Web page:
GeoEye To Miss Sales Target, Considers Selling Aerial Unit

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PARIS — Earth imagery products and services provider GeoEye on Nov. 1 said it will not make its previously announced revenue target for 2011, mainly because its biggest customer, the U.S. government, is slowing its contract award process in the face of budget pressures.

GeoEye also said an unnamed European customer that had been expected to make a large order has decided to scrap the idea, at least for now, and that the company’s international business this year in general is not performing as well as hoped.

Further complicating GeoEye’s 2011 picture is the performance of its M.J. Harden aerial imagery unit, which depends in large part on contracts from state and local governments whose budget picture is in some cases even worse than that of the U.S. government.

Dulles, Va.-based GeoEye said it is reviewing the costs associated with the M.J. Harden operation and may ultimately decide to sell it.

In a conference call with investors, GeoEye officials said they expected their gross profit margin to remain around 50 percent. But revenue will be about 5 percent lower than the company had forecast in August, totaling between $348 million and $355 million in 2011. It is expected to grow by 5 percent from there in 2012, GeoEye Chief Financial Officer Joseph F. Greeves said during the call.

Led by the U.S. National Geospatial-Intelligence Agency (NGA), the U.S. government accounts for about two-thirds of GeoEye’s total revenue.

GeoEye Chief Executive Matthew O’Connell said U.S. government revenue came up short in the three months ending Sept. 30 for several reasons. First, the delay in the adoption of a fiscal-year 2011 budget caused NGA and other government customers to delay production orders to GeoEye.

It takes several weeks for these orders to be filled and the revenue booked. O’Connell said the production orders have arrived, but many came too late to add to third-quarter revenue, a phenomenon that will cut full-year 2011 revenue as well. GeoEye’s newly purchased Analytics division is suffering from the same problem, he said.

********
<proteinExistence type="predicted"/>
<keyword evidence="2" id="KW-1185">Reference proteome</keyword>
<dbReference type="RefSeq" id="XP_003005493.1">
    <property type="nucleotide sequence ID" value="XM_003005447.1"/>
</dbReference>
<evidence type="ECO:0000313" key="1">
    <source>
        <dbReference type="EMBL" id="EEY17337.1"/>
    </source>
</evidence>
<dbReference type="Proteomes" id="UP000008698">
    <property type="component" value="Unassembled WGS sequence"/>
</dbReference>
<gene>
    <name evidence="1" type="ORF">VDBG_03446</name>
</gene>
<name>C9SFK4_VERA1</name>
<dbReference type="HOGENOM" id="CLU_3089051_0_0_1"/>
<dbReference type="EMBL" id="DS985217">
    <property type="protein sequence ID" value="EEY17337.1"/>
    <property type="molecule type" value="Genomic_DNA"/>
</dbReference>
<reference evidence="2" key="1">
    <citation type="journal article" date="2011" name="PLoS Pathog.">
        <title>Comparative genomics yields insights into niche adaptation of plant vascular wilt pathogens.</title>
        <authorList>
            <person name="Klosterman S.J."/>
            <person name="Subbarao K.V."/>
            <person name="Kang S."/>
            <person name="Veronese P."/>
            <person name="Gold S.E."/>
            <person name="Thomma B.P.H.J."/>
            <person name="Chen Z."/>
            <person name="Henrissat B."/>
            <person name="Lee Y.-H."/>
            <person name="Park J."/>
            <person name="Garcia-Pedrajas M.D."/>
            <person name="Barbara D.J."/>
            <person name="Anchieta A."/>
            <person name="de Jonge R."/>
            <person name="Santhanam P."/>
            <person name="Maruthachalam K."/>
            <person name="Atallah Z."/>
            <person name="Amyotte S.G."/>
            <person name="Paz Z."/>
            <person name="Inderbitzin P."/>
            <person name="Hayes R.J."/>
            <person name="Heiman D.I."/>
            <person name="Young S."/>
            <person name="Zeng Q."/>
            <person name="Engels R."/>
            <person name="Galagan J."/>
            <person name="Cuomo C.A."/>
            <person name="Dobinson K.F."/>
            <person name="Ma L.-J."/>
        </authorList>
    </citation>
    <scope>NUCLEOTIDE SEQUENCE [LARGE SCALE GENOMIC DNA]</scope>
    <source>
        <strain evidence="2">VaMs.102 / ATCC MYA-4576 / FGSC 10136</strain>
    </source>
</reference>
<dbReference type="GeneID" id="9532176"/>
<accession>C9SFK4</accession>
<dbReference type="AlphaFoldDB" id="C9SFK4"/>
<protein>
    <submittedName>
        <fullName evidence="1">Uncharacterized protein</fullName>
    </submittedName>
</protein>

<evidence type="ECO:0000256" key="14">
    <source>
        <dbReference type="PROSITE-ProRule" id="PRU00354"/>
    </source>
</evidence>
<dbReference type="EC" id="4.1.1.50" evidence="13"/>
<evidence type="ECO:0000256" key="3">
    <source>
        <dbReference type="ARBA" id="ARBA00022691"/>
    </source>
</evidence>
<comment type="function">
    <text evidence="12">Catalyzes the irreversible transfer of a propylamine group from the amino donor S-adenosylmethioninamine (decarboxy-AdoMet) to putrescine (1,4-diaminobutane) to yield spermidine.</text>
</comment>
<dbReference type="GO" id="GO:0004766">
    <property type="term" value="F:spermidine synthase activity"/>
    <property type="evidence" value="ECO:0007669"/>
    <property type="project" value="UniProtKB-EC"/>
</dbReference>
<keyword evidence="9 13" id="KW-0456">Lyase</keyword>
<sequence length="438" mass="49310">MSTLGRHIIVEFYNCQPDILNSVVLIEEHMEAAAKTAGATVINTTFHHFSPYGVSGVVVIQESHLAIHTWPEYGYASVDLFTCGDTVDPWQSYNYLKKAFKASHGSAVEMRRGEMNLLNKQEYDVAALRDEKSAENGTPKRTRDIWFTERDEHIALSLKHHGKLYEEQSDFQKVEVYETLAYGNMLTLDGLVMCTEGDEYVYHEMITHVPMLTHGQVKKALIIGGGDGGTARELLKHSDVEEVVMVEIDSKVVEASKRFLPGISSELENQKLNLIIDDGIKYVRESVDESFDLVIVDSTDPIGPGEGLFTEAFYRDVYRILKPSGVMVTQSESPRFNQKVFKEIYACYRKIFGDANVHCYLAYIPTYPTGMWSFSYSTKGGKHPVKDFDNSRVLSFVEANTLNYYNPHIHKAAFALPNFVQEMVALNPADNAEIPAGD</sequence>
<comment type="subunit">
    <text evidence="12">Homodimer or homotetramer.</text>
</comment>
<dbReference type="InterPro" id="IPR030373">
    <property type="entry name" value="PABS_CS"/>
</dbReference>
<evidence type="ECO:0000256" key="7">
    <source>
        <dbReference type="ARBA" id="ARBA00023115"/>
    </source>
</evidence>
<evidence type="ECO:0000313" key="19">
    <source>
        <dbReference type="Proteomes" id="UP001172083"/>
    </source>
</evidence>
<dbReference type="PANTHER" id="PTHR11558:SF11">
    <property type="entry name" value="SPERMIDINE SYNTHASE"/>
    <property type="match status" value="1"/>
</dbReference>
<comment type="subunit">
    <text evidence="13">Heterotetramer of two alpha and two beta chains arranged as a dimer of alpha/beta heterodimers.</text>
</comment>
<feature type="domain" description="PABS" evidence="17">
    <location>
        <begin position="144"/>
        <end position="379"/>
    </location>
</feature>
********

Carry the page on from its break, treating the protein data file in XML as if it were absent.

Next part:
“The delay was a surprise,” O’Connell said. “We underestimated the degree to which the [U.S. government budget debate and enactment delays] would delay the granting of new contract awards.” He nonetheless said GeoEye investors should view this as a temporary slowdown, not something that suggests zero growth in the coming months.

GeoEye’s primary source of revenue is a 10-year agreement with NGA called EnhancedView. The biggest slice of that contract, which is formally a one-year deal with nine annual extensions, is called a Service Level Agreement and is valued at up to $2.8 billion.

GeoEye must meet certain performance metrics each month or NGA has the right to withhold part of the expected monthly payment. The company missed several of these metrics this summer, meaning NGA withheld about $750,000 in payments.

O’Connell said the company in early October renegotiated its EnhancedView performance metrics with NGA, and as a result met the criteria for the month of October and expects to continue to do so from here on out.

“There was a bit of a misunderstanding as to the timing with which we would meet all the new metrics” in EnhancedView, a contract that began in August 2010, O’Connell said. “We’ll be improving our ground structure over the next year.”

O’Connell said M.J. Harden is a regional player in an aerial imagery market that has consolidated in the past couple of years. While it is not a major portion of the company’s revenue picture, he said it is “a slight drag” on the overall company’s financial performance.

“We are looking at reducing costs, and after we do that we’ll take a look and see if it continues to make sense to be a player in that field,” O’Connell said.

For the nine months ending Sept. 30, GeoEye reported revenue of $259.6 million, up 4.8 percent over the same period last year. Domestic revenue, which accounts for 76.7 percent of the total, was up 8 percent from a year ago, while international revenue, at $60.5 million, was down 4.6 percent.

Geoeye operates two satellites in orbit and has a third under construction as part of the EnhancedView program. This third satellite, GeoEye-2, is being partly funded by NGA and is scheduled for launch in late 2013.

 

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